A waitress packages leftovers for customers at a restaurant in Yinchuan, Ningxia Hui autonomous region, Aug 16, 2020. (Photo: Xinhua)
BEIJING - A recent survey has shown that 91.2 percent of the Chinese respondents tend to take home their leftovers when dining out, Monday's China Youth Daily reported.
In particular, 30.9 percent said they take the leftovers every time while 60.3 percent said they would ask for a doggie bag if the leftovers are still in good shape and there is a lot left, according to the survey conducted by the newspaper.
Around 92 percent of the respondents believed saving food is a virtue that would never become anachronic, and 85.7 percent said saving food squares with the contemporary concept that values the quality of life, according to the survey.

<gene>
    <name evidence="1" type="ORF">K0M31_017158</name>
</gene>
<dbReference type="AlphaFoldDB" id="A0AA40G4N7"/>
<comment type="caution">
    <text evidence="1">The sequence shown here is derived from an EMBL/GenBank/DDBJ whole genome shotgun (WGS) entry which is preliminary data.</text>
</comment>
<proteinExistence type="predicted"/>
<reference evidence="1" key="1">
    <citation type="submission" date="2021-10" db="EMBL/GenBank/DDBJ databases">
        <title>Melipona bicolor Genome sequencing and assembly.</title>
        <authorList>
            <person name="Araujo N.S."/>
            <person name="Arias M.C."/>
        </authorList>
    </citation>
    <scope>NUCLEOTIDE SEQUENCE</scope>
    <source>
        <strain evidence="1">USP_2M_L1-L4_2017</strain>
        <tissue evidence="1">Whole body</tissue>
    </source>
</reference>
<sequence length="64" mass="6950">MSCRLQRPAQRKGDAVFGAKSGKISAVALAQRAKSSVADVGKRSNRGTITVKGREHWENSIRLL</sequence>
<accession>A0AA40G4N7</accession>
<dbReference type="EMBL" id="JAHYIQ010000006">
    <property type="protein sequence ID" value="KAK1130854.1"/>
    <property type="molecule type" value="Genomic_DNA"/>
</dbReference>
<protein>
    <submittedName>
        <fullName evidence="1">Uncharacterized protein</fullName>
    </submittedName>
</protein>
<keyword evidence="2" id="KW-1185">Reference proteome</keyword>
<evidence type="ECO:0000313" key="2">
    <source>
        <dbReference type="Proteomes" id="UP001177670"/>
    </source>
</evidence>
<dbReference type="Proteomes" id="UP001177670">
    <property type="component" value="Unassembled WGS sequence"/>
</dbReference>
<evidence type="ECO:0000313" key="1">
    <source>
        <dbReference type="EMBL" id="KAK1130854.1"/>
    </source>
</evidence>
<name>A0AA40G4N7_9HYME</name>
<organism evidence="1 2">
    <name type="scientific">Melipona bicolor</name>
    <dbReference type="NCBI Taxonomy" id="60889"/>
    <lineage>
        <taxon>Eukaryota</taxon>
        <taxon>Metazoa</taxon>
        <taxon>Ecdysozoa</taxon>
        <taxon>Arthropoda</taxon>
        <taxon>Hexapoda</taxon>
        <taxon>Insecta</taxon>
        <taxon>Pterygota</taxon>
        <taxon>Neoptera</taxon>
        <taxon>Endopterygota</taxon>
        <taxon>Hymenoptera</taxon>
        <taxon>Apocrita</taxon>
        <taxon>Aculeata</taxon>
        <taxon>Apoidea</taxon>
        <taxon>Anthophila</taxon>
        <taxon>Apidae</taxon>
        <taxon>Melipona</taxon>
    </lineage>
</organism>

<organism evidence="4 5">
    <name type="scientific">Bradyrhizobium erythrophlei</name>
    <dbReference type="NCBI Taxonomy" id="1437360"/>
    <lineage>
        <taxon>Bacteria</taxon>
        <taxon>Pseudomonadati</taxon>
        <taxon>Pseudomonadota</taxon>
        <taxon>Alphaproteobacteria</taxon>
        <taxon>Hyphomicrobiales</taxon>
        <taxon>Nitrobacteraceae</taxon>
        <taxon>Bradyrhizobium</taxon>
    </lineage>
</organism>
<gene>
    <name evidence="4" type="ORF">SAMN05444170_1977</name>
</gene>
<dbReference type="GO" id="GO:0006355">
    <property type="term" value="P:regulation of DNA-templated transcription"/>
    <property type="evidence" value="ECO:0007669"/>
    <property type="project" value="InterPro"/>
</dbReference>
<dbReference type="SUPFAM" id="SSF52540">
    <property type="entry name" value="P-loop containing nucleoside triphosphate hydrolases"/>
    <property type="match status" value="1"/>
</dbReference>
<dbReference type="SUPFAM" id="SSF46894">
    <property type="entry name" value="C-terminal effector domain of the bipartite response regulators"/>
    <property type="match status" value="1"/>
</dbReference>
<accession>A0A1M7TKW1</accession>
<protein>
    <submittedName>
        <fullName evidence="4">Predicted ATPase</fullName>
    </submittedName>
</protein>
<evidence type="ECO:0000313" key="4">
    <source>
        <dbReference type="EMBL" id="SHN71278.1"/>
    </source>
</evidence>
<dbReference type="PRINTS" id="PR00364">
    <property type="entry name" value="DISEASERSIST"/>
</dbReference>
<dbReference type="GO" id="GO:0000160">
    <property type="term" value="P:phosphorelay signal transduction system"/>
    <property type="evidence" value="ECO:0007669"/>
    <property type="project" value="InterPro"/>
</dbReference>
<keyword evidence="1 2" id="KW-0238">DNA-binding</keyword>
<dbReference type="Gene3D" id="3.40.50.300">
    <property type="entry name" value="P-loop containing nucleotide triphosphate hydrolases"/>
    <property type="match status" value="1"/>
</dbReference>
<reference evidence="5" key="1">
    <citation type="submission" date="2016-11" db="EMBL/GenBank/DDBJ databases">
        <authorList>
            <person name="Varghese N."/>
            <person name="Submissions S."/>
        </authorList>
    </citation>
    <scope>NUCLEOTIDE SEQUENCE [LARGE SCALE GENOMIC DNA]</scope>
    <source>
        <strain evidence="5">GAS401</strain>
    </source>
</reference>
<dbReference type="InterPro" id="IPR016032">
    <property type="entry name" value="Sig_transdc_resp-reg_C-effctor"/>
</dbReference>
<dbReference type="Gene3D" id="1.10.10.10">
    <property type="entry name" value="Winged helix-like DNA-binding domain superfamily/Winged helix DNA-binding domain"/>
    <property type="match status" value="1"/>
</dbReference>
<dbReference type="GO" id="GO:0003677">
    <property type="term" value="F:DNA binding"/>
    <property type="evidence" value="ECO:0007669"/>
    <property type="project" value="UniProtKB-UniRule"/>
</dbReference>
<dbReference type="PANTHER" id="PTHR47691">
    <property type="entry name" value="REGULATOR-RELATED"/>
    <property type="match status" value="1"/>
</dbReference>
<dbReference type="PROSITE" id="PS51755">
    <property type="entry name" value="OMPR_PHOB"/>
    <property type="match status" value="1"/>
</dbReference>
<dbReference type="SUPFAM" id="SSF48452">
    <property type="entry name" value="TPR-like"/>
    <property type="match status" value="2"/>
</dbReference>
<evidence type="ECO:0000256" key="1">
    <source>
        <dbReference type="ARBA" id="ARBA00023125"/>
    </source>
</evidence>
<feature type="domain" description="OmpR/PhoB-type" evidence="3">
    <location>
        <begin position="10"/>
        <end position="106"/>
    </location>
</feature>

Respondents also gave their opinions on how to help reduce food waste. Around 61.8 percent advised restaurants and eateries to offer serving chopsticks, which would be instrumental for customers to pack the leftovers. A similar proportion of respondents said it might be useful to promote smaller-portion or half-portion dishes. About 59 percent advised catering businesses to introduce coupons or other incentives for customers who clear their plates after dinner.
A total of 2,009 persons participated in the survey. Among them, people born in the 1980s or 1990s accounted for 81.6 percent while those born in the 1970s accounted for 10.4 percent. Around 80.7 percent of the respondents live in first- or second-tier cities while 16.3 percent live in third- or fourth-tier cities.
China has launched a campaign against food waste since 2013 and renewed the call this year to alert an increasingly prosperous society.